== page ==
Video Game Therapy?
Can playing a video game be a valid medical treatment? Recent studies suggest "yes." A University of Oxford study found that playing Tetris after a traumatic event could prevent forming memories that could be linked to Post Traumatic Stress Disorder (PTSD), though more research is needed [source: Holmes, et al.]. Also, patients at the Walter Reed Army Medical Center have been using the Wii as a useful tool for rehabilitation [source: McLeroy]. In time, your doctor may be prescribing a half hour of Mario Kart alongside other drugs and therapy.
Soldiers and Recreational Video Games
The military has embraced video games as simulators for training, but how does recreational gaming impact current or potential soldiers?
Potential soldiers may benefit from mental skills developed during certain gaming experiences. Studies have found that video games stimulate learning at all levels. Simulation games such as Sim City enhance strategic thinking, planning and decision-making [source: BBC]. Video games can also improve hand-eye coordination. Even the elderly could benefit, as researchers at North Carolina State University and the Georgia Institute of Technology study how video games can boost memory and thinking skills in their joint project Gains Through Gaming [source: Hamilton].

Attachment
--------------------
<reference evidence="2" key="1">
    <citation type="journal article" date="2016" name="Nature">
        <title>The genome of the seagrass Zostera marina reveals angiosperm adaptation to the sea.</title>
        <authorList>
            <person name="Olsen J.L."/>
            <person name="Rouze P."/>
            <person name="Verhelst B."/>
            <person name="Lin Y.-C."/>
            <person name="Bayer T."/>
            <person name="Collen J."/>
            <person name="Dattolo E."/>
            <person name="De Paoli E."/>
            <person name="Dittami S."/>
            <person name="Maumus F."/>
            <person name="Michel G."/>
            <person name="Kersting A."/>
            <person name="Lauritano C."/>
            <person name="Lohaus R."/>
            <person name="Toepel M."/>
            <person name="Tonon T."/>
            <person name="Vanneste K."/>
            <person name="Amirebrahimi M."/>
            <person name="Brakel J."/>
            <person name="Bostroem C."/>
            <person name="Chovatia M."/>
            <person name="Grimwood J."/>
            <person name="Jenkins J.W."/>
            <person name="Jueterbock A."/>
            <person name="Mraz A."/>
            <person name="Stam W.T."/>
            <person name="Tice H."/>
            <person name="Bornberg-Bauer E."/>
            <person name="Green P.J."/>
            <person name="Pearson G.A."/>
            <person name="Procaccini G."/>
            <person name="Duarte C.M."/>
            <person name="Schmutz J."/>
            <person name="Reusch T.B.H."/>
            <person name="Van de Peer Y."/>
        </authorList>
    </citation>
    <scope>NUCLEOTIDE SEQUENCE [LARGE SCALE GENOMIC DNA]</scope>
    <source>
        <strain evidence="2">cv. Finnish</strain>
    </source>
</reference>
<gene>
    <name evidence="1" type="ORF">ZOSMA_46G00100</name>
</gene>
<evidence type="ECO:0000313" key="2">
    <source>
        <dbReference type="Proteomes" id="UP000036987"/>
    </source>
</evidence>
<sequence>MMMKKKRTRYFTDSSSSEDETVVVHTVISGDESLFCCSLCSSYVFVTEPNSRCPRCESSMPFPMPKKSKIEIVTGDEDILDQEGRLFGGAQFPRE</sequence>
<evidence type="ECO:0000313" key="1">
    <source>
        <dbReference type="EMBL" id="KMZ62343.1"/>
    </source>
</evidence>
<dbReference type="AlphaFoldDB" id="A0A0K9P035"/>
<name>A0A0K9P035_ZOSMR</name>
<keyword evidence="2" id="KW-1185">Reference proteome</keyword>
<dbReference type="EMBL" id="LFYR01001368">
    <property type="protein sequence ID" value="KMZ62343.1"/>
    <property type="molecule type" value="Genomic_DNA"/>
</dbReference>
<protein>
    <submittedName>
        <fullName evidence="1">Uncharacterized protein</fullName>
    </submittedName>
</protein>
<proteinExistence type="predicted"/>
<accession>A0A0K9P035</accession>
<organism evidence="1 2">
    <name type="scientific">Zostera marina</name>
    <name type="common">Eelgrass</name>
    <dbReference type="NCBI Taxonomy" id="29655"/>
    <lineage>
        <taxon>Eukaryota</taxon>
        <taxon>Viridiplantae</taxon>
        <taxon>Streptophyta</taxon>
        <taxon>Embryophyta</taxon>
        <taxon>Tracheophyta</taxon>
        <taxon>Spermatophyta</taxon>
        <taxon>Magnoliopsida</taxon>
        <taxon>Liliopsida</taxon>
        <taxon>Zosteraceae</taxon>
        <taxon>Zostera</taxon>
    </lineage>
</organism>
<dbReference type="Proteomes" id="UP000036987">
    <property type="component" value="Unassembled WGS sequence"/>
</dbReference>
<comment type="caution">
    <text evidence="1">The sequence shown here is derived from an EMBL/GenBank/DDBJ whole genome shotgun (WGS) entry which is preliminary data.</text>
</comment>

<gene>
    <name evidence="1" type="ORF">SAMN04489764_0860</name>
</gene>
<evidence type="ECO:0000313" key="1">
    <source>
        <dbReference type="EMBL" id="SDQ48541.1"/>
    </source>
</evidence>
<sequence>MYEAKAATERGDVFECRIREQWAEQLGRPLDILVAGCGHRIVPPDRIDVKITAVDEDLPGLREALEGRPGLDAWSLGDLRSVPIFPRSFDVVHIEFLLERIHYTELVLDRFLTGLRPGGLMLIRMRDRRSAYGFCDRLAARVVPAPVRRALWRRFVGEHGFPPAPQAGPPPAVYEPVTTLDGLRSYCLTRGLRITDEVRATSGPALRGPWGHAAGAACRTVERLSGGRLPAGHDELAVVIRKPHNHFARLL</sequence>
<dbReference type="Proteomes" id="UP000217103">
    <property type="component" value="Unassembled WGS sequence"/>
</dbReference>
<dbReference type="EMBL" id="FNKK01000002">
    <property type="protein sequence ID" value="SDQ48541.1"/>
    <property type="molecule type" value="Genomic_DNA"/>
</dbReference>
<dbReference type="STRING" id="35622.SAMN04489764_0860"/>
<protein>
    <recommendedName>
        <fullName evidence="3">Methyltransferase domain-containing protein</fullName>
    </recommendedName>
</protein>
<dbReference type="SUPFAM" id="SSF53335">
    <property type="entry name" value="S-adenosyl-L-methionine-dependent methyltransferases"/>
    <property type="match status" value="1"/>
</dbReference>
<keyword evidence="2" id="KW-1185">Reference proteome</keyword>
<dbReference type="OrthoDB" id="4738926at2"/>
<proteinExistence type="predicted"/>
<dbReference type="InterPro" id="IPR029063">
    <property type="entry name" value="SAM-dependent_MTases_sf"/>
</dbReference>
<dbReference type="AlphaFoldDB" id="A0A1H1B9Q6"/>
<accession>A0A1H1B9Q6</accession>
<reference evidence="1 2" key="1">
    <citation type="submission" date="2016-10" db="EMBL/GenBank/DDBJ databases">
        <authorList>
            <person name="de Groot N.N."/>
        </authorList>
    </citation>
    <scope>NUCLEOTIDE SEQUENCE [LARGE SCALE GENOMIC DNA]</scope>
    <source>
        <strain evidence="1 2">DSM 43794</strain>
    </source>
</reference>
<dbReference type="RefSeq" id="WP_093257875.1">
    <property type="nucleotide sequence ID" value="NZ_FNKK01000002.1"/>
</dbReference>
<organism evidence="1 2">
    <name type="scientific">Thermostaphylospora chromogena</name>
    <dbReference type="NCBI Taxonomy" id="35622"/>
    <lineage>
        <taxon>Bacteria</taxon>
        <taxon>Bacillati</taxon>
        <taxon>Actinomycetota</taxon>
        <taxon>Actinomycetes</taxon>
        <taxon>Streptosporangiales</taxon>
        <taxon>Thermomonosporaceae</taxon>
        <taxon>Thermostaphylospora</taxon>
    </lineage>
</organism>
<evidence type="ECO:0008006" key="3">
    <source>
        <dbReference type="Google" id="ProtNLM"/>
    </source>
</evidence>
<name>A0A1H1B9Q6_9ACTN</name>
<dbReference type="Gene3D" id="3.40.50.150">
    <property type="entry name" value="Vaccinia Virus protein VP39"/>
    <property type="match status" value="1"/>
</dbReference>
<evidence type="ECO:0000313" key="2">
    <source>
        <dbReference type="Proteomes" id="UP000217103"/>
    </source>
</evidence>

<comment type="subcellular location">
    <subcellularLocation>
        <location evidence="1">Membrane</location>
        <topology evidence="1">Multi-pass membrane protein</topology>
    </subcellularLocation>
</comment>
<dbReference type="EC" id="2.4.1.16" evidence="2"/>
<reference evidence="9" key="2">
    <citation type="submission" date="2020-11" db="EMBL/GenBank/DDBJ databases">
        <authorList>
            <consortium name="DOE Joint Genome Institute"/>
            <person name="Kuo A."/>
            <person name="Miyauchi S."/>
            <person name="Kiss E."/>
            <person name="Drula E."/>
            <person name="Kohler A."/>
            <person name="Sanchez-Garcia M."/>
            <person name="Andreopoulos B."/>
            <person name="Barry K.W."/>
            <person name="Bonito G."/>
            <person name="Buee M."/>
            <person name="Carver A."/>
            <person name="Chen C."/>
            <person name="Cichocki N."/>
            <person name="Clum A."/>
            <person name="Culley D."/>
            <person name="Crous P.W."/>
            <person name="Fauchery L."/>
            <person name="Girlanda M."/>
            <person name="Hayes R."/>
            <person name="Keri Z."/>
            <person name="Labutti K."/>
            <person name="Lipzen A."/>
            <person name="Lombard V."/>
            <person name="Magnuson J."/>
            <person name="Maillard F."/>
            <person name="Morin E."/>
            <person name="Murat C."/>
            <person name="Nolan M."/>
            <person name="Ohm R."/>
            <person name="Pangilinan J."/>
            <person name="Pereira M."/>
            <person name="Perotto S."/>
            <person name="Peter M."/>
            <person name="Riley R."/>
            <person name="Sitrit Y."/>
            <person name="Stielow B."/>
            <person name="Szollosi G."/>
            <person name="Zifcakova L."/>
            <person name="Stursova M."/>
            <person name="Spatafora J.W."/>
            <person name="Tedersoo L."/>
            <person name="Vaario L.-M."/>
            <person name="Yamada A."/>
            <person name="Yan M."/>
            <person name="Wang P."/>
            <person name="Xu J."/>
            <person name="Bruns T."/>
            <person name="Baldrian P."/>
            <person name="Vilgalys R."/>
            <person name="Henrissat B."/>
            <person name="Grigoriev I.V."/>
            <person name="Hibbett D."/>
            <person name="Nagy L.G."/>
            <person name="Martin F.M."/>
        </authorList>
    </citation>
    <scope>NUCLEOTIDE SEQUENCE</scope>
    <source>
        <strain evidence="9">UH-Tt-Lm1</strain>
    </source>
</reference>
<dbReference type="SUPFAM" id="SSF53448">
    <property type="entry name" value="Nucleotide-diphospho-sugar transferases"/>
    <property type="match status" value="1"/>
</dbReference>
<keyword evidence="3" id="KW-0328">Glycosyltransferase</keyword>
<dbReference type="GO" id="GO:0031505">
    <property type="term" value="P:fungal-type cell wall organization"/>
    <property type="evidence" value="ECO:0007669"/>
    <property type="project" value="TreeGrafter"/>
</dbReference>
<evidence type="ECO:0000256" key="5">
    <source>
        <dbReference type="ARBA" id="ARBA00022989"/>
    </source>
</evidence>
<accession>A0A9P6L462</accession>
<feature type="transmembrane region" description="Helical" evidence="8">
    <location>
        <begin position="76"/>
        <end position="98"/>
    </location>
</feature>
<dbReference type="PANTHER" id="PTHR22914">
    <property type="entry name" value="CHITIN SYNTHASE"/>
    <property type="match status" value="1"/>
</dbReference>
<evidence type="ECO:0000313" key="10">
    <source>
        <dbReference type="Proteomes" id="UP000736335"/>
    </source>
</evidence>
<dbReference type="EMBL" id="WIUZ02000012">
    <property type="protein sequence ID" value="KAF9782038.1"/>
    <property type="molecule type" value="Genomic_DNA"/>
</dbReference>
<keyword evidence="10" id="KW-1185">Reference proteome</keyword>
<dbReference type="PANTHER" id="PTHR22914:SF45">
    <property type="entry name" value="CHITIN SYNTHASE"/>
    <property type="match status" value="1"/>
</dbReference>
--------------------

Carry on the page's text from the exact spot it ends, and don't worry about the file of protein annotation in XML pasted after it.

Current soldiers could play games in their down time, but can this really be a stress reliever? It may depend on the game. The demand for research into the impact of games has focused studies toward violent video games. Results of these studies are as controversial as the games themselves. Recurring themes in the studies find that those who play violent video games are prone to increased aggression and anxiety, with brain scans providing supportive evidence. With stress and anxiety linked to many physical and emotional issues, violent video games may not offer the respite a soldier needs in his down time to maintain optimum mental and physical health.
At ease! Take leave to the next page for links to more information about gaming and the military.